So for a few hours we wait to see what the plan is, but right now she is sleeping comfortably now on daddy’s tummy .. I am feeling sooo relieved that we have answers !!!

I’ll blog again more when we know what is happening, but thank you against for your love and comments and prayers - we appreciate it all so much .

Xoxo Patti

Monday, March 19, 2018

I'm back

Where to start.

The last time I blogged we were going on vacation for our 30th wedding anniversary. The day after we came home, Madison came down with a fever and ended up being admitted to the hospital for pneumonia. Before Hawaii she had been in the hospital for ten days due to pneumonia and the human metapneumovirus. The rest of the summer was spent in the ER or hospital or doctors' offices for repeated bouts of pneumonia and low oxygen. In August she had a swallow study done that showed she was aspirating on thin liquids. We began thickening her liquids, and by September her lung issues seemed to be resolving.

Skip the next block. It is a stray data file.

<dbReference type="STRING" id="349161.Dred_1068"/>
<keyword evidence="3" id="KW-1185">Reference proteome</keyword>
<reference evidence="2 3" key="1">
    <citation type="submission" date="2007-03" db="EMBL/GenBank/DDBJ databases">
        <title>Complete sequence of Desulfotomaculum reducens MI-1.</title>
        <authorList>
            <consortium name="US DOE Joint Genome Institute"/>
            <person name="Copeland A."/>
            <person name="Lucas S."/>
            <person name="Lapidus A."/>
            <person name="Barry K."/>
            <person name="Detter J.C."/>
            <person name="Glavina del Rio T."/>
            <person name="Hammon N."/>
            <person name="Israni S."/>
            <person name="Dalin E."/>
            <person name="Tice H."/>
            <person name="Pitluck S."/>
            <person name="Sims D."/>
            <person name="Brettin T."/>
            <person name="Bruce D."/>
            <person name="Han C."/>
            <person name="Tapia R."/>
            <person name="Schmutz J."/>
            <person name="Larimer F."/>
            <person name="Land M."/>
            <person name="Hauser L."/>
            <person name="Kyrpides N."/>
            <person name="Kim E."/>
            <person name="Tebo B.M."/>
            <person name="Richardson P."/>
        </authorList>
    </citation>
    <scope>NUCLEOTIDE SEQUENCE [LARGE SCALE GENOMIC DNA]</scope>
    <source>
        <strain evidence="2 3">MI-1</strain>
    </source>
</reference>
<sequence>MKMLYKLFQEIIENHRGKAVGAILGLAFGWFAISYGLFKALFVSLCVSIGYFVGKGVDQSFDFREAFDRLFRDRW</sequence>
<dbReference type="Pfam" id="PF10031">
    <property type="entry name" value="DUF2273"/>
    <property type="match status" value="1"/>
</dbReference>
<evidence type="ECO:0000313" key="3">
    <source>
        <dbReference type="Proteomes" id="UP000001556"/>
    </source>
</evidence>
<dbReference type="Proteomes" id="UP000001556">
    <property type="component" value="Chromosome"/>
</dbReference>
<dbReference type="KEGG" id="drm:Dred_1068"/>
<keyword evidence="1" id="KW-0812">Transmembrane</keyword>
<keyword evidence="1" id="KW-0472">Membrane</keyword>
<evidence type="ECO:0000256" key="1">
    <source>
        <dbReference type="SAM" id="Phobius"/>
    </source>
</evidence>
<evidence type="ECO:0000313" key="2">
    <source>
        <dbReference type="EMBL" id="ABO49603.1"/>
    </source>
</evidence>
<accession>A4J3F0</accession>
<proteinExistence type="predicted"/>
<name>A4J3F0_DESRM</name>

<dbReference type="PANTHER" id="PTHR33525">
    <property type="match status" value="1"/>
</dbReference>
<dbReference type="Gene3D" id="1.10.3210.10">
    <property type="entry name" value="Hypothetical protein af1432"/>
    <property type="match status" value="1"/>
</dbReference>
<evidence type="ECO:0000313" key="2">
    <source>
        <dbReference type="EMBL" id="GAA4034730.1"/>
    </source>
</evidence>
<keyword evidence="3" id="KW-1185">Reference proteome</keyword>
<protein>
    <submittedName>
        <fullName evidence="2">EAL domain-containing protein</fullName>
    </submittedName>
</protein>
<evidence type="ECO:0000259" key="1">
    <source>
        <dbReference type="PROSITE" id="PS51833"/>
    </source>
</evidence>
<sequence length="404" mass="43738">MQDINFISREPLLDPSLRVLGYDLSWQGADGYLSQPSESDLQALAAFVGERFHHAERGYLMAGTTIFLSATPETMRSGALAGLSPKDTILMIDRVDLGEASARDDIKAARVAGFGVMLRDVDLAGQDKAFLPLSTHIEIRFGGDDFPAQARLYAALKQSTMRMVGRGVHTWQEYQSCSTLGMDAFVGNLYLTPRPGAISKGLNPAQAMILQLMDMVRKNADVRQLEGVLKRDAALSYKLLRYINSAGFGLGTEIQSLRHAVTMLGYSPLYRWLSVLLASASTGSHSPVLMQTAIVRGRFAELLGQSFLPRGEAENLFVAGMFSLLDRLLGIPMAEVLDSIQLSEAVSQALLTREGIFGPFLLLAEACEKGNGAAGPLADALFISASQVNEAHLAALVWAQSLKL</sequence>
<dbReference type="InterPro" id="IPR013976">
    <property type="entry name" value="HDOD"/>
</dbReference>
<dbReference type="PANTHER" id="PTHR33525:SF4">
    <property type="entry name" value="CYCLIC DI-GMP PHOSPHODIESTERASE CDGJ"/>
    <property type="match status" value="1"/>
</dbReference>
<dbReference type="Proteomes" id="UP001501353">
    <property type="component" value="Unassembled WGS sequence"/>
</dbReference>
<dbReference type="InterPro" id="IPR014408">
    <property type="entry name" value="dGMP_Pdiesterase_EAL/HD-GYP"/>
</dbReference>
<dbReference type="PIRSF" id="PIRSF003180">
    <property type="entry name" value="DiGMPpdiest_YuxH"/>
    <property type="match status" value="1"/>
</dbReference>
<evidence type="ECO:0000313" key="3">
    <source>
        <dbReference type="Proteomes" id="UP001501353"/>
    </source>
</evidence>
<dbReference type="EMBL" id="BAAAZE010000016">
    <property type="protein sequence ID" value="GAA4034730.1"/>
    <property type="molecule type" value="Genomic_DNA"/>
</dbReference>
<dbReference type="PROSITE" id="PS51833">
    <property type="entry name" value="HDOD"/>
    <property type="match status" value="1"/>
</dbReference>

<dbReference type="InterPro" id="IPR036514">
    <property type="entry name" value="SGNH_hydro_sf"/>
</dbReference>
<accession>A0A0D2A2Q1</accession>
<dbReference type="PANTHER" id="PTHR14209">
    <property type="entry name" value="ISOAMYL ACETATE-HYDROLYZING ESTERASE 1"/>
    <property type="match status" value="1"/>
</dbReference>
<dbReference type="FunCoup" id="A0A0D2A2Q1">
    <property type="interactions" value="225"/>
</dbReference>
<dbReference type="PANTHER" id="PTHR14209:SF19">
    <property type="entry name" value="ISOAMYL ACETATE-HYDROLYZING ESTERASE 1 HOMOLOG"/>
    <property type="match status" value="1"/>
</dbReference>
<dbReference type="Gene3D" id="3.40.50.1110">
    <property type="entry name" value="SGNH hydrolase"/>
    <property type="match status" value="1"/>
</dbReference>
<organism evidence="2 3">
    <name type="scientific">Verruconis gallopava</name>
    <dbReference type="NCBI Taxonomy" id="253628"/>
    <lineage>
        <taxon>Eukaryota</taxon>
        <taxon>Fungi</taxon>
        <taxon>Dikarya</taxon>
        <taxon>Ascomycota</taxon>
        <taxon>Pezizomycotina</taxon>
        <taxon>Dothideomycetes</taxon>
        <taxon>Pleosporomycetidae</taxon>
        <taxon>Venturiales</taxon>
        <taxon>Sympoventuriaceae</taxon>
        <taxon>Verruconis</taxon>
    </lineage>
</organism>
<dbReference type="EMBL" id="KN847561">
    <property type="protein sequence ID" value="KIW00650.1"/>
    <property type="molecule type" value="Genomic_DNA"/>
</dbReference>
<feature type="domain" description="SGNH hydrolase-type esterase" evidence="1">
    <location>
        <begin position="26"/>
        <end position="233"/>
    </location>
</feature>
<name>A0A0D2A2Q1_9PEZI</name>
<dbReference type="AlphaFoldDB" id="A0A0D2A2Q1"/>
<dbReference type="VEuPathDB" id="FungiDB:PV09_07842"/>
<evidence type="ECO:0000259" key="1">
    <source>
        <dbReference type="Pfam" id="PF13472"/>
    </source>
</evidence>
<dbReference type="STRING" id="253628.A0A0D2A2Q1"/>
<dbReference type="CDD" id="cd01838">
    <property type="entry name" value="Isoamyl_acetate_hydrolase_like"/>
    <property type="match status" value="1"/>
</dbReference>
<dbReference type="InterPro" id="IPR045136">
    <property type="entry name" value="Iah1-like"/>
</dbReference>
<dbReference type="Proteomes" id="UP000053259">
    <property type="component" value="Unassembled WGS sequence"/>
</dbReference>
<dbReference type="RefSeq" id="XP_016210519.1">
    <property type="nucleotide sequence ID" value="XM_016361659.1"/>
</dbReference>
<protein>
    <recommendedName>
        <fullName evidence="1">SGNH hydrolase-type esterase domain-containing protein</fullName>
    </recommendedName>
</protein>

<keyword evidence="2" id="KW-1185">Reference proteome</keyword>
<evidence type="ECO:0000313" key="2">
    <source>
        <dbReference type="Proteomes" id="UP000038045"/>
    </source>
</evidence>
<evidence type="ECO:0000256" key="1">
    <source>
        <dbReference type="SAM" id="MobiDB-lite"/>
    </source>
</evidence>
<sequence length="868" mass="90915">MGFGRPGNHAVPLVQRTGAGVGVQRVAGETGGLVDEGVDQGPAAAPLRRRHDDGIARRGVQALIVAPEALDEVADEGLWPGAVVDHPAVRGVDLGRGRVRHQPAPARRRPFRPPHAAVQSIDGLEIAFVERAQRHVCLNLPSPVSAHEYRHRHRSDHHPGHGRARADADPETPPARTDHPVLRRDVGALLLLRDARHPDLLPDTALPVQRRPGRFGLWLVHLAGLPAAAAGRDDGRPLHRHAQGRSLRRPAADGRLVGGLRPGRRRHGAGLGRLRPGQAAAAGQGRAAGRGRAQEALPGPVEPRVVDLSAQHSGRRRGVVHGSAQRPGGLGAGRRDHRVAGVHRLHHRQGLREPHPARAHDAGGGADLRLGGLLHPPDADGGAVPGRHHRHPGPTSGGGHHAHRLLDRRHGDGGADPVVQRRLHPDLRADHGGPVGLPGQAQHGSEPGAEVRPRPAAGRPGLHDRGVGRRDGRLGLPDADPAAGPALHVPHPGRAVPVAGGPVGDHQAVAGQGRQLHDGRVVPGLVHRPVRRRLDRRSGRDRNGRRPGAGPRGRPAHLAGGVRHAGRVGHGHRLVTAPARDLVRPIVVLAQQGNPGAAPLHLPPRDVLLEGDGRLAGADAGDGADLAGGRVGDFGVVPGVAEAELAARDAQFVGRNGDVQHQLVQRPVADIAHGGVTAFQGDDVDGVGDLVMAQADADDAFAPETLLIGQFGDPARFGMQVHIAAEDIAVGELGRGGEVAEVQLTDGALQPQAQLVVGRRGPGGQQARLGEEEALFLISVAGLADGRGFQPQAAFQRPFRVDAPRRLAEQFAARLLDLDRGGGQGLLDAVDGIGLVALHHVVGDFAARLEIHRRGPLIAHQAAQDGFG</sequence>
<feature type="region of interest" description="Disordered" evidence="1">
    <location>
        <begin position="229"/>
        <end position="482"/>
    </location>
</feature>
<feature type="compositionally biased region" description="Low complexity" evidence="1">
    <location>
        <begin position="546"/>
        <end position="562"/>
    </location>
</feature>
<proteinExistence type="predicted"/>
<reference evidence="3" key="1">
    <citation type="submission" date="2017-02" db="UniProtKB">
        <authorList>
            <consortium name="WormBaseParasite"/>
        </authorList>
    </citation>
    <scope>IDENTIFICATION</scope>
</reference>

In the midst of all this, we faced a very intense time during which another family in another state was trying to apply to adopt our grandson, Baby L - Jason and Naomi brought him home from the hospital and had been parenting him for two years, but because the other family had adopted his half sibling they were attempting (though never having met him) to appeal through DHS to take him.

Because of my time being consumed with Madison's health, and because the whole situation with Baby L got very ugly (long long story for another time) I stopped blogging. I did not want to take time away from my family to blog, and I did not want a family in a different state looking up our family online for privacy reasons.

On top of all this, Photobucket- who has hosted most of the photos on my blog for over eight years - started a new policy whereby I would have to pay hundreds of dollars a year to restore those photos to my blog. The thought of going back through my files to try to replace all those posts with the correct photos was, as you can imagine, daunting. And not something I had time for.

Fast forward to last December. Another long story, but Madison has been in and out of the hospital, ER, doctors' offices, etc. for six (or maybe seven, I've lost count) episodes of pneumonia. It's hard to describe in one blog post what we have been through - physically, mentally, emotionally.